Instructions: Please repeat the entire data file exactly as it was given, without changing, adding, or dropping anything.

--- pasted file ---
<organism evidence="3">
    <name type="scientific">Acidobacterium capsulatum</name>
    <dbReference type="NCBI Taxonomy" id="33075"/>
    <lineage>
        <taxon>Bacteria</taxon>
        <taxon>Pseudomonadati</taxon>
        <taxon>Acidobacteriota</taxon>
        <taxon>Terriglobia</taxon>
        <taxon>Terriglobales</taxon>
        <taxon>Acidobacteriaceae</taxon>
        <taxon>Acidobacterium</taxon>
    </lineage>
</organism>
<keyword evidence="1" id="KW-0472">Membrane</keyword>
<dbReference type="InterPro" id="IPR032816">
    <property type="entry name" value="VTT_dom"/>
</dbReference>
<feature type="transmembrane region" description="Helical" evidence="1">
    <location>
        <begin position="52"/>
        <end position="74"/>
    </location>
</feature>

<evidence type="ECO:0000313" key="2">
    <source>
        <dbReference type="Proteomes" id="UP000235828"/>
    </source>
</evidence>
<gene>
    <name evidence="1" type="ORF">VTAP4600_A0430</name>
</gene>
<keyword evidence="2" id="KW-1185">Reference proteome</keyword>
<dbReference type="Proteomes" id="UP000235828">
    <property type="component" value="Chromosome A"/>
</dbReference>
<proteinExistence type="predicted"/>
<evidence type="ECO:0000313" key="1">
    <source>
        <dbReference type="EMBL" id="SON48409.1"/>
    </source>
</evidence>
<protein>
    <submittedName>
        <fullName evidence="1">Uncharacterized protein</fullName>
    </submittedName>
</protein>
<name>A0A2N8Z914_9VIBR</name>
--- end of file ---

<organism evidence="3">
    <name type="scientific">Acidobacterium capsulatum</name>
    <dbReference type="NCBI Taxonomy" id="33075"/>
    <lineage>
        <taxon>Bacteria</taxon>
        <taxon>Pseudomonadati</taxon>
        <taxon>Acidobacteriota</taxon>
        <taxon>Terriglobia</taxon>
        <taxon>Terriglobales</taxon>
        <taxon>Acidobacteriaceae</taxon>
        <taxon>Acidobacterium</taxon>
    </lineage>
</organism>
<keyword evidence="1" id="KW-0472">Membrane</keyword>
<dbReference type="InterPro" id="IPR032816">
    <property type="entry name" value="VTT_dom"/>
</dbReference>
<feature type="transmembrane region" description="Helical" evidence="1">
    <location>
        <begin position="52"/>
        <end position="74"/>
    </location>
</feature>

<evidence type="ECO:0000313" key="2">
    <source>
        <dbReference type="Proteomes" id="UP000235828"/>
    </source>
</evidence>
<gene>
    <name evidence="1" type="ORF">VTAP4600_A0430</name>
</gene>
<keyword evidence="2" id="KW-1185">Reference proteome</keyword>
<dbReference type="Proteomes" id="UP000235828">
    <property type="component" value="Chromosome A"/>
</dbReference>
<proteinExistence type="predicted"/>
<evidence type="ECO:0000313" key="1">
    <source>
        <dbReference type="EMBL" id="SON48409.1"/>
    </source>
</evidence>
<protein>
    <submittedName>
        <fullName evidence="1">Uncharacterized protein</fullName>
    </submittedName>
</protein>
<name>A0A2N8Z914_9VIBR</name>